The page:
Arguing at School


The project “Arguing at School. Psycho-pedagogical Methods to help children (2-18)  learn from arguing” is realized within the framework of the ERASMUS + Programme. The Project is coordinated by the CPP – Psycho-pedagogical Center for Peace and Conflict Management in partnership with the Fondation des Régions Européennes pour la Recherche, l’Éducation et la Formation (FREREF), the International Institute of Humanitarian Law (IIHL), the Intro Foundation, the Osnovna škola Ivana Gorana Kovačića Vrbovskothe Innovate4Future – Centrul pentru Solutii Educationale Avansate (I4F), the Colegiul National Sfantul Sava, the Relationships are Forever Foundation (RFF) and the Maria Regina College Naxxar Induction Centre

Schools rarely devote their work to the issue that often teachers react in individual and even emotional ways to children’s quarrels. Generally, they do not think that quarrelling is normal and important in people’s lives and only a few of them know about the practical and theoretical opportunity of learning from quarrels and to argue better. 

Childhood quarrels have increasingly become a frequent subject of research and study by the partners involved in developing precise methods and educational tools. Students can learn through quarrels to improve their relational skills and prevent the conflictual incompetence that characterizes violent behaviour.  

On the heels of the pedagogist Daniele Novara and his method “Arguing well“, experienced in some Italian schools for children from 2 to 10 years, with quarrels you can learn at all ages. Parents and teachers can discover the dimension of the conflict and quarrel as moments of human relations clearly distinct from violence. 


The aim of the project is to open a transnational discussion on the theme of quarrels and conflicts between peers, with reference to boys, girls, and teenagers from 2 to 18 years, in the context of their life experiences at school. 

What happens when a quarrel occurs between students? How is it perceived by teachers? How do they intervene and to what extent is their intervention the result of a school strategy? Is there a pedagogical method or approach shared by teachers? Who decides and what level of sharing has the choice (class, school)? What are the results and impact? Is there an educational strategy for quarrelling students?

The project’s aim is to fill the void of a generalized absence of a shared pedagogical strategy of reference for teachers, which may allow them to know how to intervene in the event of quarrels between peers at school and simultaneously transform the ordinary experience of a children’s quarrel into an opportunity to learn new skills. Maintaining the centrality of the subjectivity of boys, girls, and teenagers, will accompany them to develop the skills at the base of a functioning democratic life: knowing how to express themselves, listen, put themselves in others’ shoes, identify common problems and interests and to find effective ways to be better together, whether there is a shared agreement, or if there is no “solution” to the conflict. Soft skills can be developed by giving everyone, children and teenagers the opportunity to argue better, in a school context well equipped for those purposes.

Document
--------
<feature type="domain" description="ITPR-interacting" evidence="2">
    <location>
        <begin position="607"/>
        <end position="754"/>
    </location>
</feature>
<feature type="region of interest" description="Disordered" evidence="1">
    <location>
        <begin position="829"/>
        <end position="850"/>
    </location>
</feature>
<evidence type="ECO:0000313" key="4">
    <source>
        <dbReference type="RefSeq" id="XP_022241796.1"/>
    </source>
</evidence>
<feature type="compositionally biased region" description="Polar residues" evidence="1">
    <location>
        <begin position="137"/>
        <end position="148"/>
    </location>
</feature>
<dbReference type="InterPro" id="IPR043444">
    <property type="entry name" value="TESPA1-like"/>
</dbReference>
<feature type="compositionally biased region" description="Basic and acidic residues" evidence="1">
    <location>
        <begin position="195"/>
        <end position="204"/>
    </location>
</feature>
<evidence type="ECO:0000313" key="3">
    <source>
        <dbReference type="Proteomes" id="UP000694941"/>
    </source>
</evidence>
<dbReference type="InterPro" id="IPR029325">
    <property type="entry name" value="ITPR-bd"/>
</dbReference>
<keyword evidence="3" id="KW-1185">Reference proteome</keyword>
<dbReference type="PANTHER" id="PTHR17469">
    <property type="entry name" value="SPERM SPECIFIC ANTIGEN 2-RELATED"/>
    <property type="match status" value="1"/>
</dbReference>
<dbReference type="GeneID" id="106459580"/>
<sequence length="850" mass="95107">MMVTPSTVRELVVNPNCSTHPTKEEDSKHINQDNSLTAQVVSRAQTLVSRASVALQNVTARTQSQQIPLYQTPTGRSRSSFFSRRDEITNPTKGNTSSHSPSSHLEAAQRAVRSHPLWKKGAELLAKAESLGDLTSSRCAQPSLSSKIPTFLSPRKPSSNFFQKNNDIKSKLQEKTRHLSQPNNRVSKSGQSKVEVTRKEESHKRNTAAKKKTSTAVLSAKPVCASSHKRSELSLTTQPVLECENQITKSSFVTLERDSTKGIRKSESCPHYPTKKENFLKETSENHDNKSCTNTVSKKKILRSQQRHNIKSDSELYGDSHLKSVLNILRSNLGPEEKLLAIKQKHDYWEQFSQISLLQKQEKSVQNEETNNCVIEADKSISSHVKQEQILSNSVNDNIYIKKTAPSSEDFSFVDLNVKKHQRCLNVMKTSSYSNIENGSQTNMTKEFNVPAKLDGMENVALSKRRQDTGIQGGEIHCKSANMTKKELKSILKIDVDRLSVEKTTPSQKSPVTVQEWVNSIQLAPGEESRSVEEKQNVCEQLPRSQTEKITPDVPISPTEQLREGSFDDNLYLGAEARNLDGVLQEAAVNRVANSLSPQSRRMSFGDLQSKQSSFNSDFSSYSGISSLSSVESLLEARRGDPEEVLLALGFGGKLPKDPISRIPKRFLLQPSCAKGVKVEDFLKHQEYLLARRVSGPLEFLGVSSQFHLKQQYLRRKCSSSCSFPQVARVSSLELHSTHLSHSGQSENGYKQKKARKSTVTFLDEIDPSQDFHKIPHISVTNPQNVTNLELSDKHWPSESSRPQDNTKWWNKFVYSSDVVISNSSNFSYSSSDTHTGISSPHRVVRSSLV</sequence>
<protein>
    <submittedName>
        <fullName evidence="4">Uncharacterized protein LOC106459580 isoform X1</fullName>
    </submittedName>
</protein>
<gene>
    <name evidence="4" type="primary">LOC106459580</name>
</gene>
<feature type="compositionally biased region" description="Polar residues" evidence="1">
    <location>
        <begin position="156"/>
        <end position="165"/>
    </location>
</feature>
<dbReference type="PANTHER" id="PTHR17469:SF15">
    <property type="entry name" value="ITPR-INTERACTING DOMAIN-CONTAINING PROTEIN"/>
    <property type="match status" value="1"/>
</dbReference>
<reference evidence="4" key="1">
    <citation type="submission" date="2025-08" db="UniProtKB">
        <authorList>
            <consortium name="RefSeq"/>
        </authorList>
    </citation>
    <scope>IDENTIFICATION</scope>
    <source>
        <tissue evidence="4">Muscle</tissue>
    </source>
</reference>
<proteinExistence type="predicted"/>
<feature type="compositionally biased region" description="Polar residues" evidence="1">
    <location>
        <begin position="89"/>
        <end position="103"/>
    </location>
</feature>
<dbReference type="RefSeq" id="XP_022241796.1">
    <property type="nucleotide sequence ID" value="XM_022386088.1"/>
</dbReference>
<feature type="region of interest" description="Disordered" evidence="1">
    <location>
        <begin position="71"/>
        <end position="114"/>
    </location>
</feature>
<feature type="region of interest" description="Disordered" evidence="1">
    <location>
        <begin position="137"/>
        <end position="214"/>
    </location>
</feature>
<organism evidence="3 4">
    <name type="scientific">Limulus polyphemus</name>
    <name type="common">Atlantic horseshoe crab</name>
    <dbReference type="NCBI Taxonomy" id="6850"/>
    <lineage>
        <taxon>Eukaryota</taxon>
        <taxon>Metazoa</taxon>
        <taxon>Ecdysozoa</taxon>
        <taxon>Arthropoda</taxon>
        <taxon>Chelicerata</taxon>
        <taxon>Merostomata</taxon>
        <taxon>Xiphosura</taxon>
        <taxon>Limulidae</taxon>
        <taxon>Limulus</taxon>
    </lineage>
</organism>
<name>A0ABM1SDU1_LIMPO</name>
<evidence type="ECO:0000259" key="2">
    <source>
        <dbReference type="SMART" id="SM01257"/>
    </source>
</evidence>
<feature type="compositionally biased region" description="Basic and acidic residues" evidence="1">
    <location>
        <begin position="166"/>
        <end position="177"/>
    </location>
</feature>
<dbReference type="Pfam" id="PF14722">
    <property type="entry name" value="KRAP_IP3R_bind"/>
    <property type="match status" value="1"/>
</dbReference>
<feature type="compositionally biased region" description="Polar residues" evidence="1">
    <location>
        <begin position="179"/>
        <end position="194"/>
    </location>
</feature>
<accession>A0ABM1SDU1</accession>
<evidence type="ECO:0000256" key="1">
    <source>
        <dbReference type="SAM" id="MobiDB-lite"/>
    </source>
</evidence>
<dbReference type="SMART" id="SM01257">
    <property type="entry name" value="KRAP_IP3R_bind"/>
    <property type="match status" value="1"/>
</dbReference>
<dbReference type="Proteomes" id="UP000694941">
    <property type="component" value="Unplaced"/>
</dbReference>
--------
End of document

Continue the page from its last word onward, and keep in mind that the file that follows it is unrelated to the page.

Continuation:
1) Starting a wide transnational discussion on quarrels between peers in European schools and on the absence or presence of pedagogical methods to transform quarrels into learning opportunities.  

2) Networking four pilot schools from four EU countries to test different methods, share experiences and elaborate results that will be available free of charge for anyone and able to make evident and document the existence and effectiveness of pedagogical methods, suitable for the management of the class in the event of quarrels and disputes between peers in the entire age group from 2 to 18 years.  

3) Networking all the partners to build together a Common Activity Plan that leads to shared results,  aimed at making the tested methods more transferable. 

4) Including new and diverse stakeholders in the discussion on these issues, including policymakers and parents.  

5) Improving the quality of teachers’ training about conflict transformation, the adult’s reaction when children quarrel and the pedagogical methods connected to this issue. 

6) Developing methodological guidelines and a Toolkit for teachers to make methods more transferable.  

7) Increasing the quality of the educational offer at school, helping adults to prevent the dynamics of exclusion and violent behaviour at school and in communities. 

8) Improving student autonomy, decreasing their dependence on adults, too often asked to intervene in their quarrels as judges and improving self-esteem and empowerment, as well as the well-being of the same teachers.

9) Helping to improve intercultural awareness.